By Steve Arthur, Vice President
Today’s 4-3 decision by New York’s high court giving Governor Paterson the authority to appoint Richard Ravitch as the state’s Lt. Governor surprised many in Albany after two lower courts had ruled the other way. The decision already has many in Albany and around the state wondering aloud whether the decision was influenced by the White House in its efforts to encourage Governor Paterson to step aside for Attorney General Andrew Cuomo to run for Governor in 2010.
First, some brief background. The issue before the court was how to interpret two conflicting state laws governing vacancies. One law gives the Governor appointment authority for positions where no other provision for filling a vacancy exists. The other law provides that the temporary president of the State Senate will perform all the duties of the Lt. Governor when a vacancy exists.
Legal scholars were divided on this issue, but that is unlikely to slow the debate over what role, if any, political considerations played in the decision. With the question over succession now resolved, it does allow President Obama to appoint Governor Paterson to a senior Administration position or an ambassadorship to avoid a likely bitter primary between Paterson and Andrew Cuomo for Governor next year.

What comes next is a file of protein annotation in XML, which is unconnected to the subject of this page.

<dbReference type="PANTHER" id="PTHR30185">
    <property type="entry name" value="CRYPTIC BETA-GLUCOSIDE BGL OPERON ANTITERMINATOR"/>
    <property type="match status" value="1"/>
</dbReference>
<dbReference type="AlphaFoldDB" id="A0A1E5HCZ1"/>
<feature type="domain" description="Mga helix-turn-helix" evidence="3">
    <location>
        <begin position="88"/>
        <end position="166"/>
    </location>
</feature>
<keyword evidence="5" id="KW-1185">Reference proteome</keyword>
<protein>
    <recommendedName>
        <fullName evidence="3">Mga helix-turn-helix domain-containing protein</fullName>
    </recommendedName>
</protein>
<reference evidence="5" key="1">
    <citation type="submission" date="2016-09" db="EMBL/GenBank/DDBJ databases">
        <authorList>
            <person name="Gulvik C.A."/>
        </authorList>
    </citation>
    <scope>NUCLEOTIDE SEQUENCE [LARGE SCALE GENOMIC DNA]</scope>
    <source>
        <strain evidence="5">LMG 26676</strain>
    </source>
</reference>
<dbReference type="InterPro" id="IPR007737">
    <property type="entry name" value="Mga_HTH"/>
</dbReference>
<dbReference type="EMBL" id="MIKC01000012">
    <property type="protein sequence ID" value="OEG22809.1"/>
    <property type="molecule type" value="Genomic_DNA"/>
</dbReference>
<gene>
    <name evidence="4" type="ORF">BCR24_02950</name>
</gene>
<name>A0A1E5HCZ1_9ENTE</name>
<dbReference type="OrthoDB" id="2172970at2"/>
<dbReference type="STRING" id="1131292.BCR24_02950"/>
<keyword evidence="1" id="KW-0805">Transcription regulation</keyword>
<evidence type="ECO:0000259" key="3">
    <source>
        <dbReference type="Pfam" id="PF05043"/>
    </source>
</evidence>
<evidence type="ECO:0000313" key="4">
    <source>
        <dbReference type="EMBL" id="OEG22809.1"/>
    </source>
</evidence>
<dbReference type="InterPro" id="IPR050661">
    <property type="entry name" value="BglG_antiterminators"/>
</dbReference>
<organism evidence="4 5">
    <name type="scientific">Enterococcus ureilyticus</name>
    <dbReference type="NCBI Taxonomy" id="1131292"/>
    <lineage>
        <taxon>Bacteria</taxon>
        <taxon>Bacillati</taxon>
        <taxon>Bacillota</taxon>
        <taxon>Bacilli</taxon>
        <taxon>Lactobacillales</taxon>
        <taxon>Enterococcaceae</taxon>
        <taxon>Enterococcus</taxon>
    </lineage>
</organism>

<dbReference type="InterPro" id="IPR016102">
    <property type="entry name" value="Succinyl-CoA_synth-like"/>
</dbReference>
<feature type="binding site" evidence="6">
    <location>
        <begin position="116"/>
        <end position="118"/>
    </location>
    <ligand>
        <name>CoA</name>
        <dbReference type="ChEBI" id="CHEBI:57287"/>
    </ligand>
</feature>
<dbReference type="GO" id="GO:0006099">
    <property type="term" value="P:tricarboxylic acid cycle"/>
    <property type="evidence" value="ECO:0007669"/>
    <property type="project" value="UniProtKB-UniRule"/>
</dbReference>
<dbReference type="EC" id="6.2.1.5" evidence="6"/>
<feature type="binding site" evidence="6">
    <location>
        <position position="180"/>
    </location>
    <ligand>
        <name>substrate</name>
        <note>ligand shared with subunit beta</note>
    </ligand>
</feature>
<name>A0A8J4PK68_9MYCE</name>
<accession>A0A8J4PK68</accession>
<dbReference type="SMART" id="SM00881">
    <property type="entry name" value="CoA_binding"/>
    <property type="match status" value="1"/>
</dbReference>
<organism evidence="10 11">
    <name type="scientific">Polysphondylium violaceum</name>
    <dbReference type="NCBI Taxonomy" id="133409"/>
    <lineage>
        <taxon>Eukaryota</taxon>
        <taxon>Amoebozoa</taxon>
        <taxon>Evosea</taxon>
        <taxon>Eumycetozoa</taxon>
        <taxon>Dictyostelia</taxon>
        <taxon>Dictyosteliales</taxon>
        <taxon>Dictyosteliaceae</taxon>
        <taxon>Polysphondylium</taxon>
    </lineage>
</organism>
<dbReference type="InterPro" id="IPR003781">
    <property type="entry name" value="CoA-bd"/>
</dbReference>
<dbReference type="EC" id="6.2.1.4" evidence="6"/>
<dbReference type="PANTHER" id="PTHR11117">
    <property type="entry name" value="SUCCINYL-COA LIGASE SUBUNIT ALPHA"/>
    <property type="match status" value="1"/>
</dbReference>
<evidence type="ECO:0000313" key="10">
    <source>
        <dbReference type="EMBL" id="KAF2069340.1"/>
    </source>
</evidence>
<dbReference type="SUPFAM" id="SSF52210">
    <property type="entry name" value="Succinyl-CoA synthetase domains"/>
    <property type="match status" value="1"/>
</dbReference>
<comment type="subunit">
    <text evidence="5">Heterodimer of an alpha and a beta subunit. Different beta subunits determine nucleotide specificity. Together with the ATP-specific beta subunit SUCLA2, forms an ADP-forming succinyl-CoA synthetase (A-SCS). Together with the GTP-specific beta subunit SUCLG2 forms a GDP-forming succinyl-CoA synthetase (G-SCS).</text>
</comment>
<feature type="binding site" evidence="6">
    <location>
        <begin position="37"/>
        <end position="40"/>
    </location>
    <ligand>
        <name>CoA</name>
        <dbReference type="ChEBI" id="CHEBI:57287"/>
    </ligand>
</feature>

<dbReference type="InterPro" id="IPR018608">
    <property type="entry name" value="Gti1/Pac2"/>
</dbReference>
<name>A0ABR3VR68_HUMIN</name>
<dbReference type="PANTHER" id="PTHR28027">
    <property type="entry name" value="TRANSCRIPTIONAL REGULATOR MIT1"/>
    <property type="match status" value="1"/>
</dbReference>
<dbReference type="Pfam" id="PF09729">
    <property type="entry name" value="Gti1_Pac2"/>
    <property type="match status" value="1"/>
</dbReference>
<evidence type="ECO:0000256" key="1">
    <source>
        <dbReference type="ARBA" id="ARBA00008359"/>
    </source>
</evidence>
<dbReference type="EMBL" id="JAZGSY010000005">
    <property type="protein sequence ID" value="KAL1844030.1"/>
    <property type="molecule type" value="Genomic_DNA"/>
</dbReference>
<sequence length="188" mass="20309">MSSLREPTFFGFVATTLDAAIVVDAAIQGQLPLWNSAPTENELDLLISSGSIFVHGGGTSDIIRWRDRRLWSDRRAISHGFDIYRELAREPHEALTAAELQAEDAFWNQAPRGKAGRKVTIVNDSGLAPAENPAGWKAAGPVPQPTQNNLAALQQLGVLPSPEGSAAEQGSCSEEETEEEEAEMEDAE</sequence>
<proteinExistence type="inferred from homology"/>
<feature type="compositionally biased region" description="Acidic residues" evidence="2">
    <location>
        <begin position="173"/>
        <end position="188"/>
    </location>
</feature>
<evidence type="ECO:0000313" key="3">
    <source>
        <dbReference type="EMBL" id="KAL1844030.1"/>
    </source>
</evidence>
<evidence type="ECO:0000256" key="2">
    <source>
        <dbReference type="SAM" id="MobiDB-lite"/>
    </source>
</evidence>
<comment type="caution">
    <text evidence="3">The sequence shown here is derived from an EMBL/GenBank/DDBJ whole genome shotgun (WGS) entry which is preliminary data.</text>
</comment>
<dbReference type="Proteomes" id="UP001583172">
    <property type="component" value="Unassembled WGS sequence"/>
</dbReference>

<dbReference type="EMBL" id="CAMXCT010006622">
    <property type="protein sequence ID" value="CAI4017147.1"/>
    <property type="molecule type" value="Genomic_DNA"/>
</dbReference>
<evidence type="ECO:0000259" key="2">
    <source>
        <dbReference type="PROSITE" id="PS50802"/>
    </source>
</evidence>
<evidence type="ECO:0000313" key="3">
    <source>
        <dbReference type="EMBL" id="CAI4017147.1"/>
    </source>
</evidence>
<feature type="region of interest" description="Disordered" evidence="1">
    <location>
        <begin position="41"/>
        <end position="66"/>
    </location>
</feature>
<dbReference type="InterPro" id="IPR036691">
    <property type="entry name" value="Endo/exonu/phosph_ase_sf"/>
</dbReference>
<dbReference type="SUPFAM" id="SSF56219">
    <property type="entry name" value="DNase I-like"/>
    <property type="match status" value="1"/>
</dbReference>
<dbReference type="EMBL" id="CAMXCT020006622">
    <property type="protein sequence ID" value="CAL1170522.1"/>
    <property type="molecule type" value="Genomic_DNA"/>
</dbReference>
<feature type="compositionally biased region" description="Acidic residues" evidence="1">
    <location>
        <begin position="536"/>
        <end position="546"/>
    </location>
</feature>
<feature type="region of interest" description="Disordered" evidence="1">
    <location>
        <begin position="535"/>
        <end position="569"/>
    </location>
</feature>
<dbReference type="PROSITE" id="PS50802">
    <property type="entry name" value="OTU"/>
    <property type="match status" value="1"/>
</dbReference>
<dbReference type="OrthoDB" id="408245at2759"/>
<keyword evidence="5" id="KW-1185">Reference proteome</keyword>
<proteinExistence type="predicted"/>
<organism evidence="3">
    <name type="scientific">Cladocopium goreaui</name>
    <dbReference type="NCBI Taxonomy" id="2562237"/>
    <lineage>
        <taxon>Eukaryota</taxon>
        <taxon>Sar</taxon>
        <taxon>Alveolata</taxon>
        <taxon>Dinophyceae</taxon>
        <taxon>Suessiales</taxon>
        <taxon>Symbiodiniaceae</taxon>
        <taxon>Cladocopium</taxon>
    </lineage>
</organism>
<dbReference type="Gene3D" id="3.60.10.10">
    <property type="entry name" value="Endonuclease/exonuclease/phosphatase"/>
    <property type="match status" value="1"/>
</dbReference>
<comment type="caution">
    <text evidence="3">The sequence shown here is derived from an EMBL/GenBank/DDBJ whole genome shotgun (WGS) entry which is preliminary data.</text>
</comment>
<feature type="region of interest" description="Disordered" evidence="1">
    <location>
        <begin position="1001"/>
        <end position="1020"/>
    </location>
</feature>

However, there is a downside to that scenario for Democrats if President Obama continues to lose ground in the polls. New Yorkers will have a person who was not elected by the people, or even confirmed by the Legislature, serving as Governor and reminding voters of that decision on a daily basis. This will bring back questions of White House involvement in the decision that ultimately put Ravitch in the Governor’s Mansion and most likely become fodder for some campaign messaging.
When it comes to political intrigue, New York politics rarely disappoints. And it appears that this issue will continue that trend as both sides try to take advantage of this decision or its potential fallout.